A gory watch that will be a delight to those who can get past the film’s shortcomings, the plot follows a renegade cop and an investigative journalist whose paths merge as they dig into a missing person case and the people using the monstrous presence that is Havoc respectively. Set in and around a secluded compound it merges horror set pieces with action sequences that will make you nostalgic for exploitation-era thrillers.
Limited budgets are almost a core feature of the horror genre and there are some creative ways Cry Havoc manages to get round this fact. But at other times it is an impediment to what could be an effective take on a modern slasher genre. A muted palette and a feeling that this film is stuck in the same stretch of non-descript woodland make this a mostly dull watch.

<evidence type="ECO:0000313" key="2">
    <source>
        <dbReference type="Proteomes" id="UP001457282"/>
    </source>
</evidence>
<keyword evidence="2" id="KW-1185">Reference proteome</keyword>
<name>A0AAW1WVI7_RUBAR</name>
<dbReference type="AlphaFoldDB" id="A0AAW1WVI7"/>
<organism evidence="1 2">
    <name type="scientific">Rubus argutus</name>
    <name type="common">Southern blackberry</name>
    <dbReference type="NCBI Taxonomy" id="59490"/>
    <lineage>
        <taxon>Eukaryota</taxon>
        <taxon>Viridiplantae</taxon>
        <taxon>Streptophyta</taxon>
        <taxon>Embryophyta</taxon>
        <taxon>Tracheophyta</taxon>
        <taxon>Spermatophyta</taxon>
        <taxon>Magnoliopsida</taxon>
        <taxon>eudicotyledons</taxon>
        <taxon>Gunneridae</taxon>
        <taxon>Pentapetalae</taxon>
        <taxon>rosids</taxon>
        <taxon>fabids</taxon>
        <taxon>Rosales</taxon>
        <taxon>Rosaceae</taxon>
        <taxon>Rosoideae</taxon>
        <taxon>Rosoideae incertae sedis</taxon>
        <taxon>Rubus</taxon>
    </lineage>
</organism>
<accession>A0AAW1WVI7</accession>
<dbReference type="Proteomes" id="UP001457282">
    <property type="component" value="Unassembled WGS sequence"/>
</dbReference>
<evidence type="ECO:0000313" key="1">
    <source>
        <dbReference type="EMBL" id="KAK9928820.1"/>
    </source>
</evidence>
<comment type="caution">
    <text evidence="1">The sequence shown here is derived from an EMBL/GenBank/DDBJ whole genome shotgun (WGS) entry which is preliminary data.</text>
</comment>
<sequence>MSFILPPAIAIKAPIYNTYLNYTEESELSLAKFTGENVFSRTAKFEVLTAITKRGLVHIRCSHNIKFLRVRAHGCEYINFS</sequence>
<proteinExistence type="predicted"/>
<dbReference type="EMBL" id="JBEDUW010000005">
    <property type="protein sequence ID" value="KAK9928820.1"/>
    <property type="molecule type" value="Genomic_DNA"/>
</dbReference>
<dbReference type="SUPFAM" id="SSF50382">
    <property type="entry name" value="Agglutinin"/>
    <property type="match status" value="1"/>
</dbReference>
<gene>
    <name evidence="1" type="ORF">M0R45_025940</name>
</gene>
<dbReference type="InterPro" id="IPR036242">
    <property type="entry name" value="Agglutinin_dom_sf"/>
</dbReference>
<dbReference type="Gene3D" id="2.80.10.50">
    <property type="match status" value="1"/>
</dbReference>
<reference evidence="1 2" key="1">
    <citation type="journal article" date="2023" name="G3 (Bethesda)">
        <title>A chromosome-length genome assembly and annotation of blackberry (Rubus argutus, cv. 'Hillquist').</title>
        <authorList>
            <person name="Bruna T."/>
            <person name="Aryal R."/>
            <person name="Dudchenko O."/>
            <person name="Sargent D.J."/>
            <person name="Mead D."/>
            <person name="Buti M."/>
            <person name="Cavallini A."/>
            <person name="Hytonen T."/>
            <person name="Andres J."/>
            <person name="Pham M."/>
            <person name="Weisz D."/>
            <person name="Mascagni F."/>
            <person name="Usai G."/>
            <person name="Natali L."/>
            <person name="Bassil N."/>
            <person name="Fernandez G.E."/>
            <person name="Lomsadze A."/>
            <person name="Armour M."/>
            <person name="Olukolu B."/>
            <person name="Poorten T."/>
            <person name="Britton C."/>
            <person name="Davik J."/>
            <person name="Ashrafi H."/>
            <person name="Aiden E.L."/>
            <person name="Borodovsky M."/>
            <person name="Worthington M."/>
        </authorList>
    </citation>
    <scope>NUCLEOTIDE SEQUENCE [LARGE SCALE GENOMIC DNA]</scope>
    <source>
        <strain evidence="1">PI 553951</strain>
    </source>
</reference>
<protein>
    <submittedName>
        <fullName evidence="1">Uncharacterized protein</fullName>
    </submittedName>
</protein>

Cry Havoc is at times painfully dated (its gender politics would be disagreeable in the 90s), with its throwback quality only hiding so much. You ache for Perez’s film to be a better watch as there is much to admire. Essentially boiling down to a wish fulfilment of Charles Bronson taking on Leatherface, it feels like this could play well to an audience with a healthy diet of 80s schlock. Robert Bronzi is certainly fun in the role of a near-silent force of avenging fury. And the creature design around Havoc is memorable (you can see why he keeps popping up in Perez’s work). But the film surrounding these two is a mostly lacklustre affair, lacking any real punch to leave a lingering impact.
Cry Havoc certainly shows director Perez’s ambition’s scope, forging his own low budget cinematic universe with figures from previous works merging. But what desire there may be for a sprawling set of Havoc films is limited by the technical deficits of this film. Some great character design and effective FX do not make up for a film that really should be better made then this. This is one for schlock completests only.